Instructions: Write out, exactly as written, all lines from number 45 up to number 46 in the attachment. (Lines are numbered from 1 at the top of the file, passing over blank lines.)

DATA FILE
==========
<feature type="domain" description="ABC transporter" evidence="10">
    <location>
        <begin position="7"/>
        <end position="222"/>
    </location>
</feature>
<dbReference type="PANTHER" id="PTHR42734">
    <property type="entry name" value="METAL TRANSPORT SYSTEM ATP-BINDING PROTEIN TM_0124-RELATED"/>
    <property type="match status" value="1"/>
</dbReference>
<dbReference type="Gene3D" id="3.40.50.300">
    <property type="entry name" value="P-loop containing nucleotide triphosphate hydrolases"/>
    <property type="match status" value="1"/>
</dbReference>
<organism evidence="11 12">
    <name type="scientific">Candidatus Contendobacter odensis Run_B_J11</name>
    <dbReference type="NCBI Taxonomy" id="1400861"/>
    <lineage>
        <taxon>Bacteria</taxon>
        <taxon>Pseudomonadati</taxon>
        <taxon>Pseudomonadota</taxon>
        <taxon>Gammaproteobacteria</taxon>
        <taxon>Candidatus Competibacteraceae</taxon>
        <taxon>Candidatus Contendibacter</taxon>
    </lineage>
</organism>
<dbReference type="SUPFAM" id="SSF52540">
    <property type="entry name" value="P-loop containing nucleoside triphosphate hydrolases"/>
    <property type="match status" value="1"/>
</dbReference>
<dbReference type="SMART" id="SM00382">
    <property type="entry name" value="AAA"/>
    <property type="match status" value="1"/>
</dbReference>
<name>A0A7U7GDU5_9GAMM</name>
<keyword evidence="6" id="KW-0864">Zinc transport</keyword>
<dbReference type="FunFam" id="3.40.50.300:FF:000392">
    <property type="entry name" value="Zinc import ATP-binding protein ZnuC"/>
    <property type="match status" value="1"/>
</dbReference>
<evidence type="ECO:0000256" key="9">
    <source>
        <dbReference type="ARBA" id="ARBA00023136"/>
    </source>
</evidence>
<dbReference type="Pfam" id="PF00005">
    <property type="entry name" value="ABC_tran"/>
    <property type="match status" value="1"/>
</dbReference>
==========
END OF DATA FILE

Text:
</evidence>
<dbReference type="Pfam" id="PF00005">